You are here

A thousand years of Firdawsi’s Shahnama is celebrated
Farah Lalani
11 May 2010
  • The homes that are the dwellings of today
    Will sink beneath shower and sunshine to decay
    But storm and rain shall never mar
    What I have built – the palace of my poetry.
    – Firdawsi

    A scene from the Shahnama: Rustam pursues Akvan the Onager-Div. Courtesy of Aga Khan Trust for Culture

    More than a thousand years ago, a Persian poet by the name of Abu´l-Qasim Firdawsi (d. 1020-21) penned this verse. His prophecy has held true, as the year 2010 marks the 1 000th anniversary of the completion of his historical work, Shahnama, The Book of Kings.

    Consisting of some 60 000 verses, it is considered one of the longest and most important epic poems ever written. Firdawsi has been compared to the legendary ancient Greek poet Homer, as he poetically recounts the history of Iranian kings from the beginning of time until the fall of the Sasanian Dynasty in the mid-seventh century.

    To commemorate the anniversary of the Shahnama, a richly illustrated lecture by Dr Francesca Leoni, Assistant Curator of the Arts of the Islamic World at the Museum of Fine Arts, Houston, was held on 21 February. The event, which took place at the Museum, was co-sponsored by the Ismaili Council for the Southwestern United States.

    Dr Francesca Leoni enlightening the audience at the Museum of Fine Arts, Houston. Shiraz Meherali

    “The epic of the Shahnama is a unique mixture of ancient Iranian legends and history, which was passed on orally for many centuries,” explained Dr Leoni. “Through time, a good portion of this material was organised in written collections, though none of these written collections have survived,” she added.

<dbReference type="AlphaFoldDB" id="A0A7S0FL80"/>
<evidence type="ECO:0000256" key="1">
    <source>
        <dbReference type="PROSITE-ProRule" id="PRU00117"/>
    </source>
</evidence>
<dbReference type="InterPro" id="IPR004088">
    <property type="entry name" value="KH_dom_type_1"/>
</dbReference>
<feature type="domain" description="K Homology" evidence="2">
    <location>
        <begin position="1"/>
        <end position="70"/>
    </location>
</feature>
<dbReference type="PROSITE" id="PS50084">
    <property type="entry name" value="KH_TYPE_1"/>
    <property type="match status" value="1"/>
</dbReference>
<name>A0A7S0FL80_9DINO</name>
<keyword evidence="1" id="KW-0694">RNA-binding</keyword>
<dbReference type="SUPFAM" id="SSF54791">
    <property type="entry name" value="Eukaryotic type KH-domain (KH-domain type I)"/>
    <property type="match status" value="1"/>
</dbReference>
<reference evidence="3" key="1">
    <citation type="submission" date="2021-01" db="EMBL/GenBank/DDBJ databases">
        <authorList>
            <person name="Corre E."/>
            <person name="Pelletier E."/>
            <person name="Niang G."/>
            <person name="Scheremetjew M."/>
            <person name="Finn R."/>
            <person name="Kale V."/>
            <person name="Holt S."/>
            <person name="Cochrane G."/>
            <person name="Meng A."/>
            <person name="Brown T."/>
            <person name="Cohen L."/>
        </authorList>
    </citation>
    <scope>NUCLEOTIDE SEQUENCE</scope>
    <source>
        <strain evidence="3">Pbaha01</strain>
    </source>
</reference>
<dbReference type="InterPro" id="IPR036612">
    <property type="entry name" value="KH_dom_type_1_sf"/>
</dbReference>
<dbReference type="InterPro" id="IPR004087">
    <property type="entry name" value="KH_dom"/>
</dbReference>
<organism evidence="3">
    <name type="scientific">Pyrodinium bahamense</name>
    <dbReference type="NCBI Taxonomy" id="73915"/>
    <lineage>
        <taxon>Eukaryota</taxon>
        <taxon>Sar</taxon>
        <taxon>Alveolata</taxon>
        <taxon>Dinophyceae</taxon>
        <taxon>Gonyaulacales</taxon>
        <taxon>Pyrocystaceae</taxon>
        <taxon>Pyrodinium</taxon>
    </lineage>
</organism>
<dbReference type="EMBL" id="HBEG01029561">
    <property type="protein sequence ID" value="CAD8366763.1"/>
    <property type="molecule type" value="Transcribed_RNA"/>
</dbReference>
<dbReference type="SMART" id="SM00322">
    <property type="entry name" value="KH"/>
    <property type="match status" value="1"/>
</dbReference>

Towards the end of the 10th century, Firdawsi started to capture these stories and diligently worked on them for 35 years. “Firdawsi's Shahnama is the last and most successful example of established literary transmission of Iran's past and cultural ideals,” said Dr Leoni.

    Persian reawakening

    The Shahnama is organised according to the kingdoms of 50 rulers, and divided into three dynasties: Pishdadiyan, Kayanid, and Sasanian. Prior to the Sasanian era, Iran was called Persia.

    A miniature depicting the story of Haftvad and the worm. Courtesy of Aga Khan Trust for Culture

    As Islam spread, the Iranian lands witnessed an enriching interface with Islam's spirituality, an experience that repeated itself in other lands where Islam spread.

    The significance of the Shahnama on reviving Iran's ancient history, literature, and language is indisputable. It was written entirely in Persian. The book reawakened Iran's cultural identity and exemplified the continued resilience of the language's capacity to enrich itself through cultural encounters. The poem helped preserve Iran's pre-Arab traditions, folklore, and oral literature – becoming the Persian literary standard – and it retains considerable influence in the storytelling tradition of Iran, even today. “For 30 years, I suffered much pain and strife…with Persian I gave the ajam verve and life,” Firdawsi had once said.

    The Shahnama was also a vessel for the preservation of Persian values and cultural traditions. “The teachings and moral examples offered by the virtuous characters of Shahnama are among the aspects that explain its great success throughout history,” said Dr Leoni. The poem offers models of conduct and governance that inspired generations of rulers. It can also be considered a successful example of a “mirror for princes,” a popular genre in the medieval and early modern Islamic world intended for the education of rulers.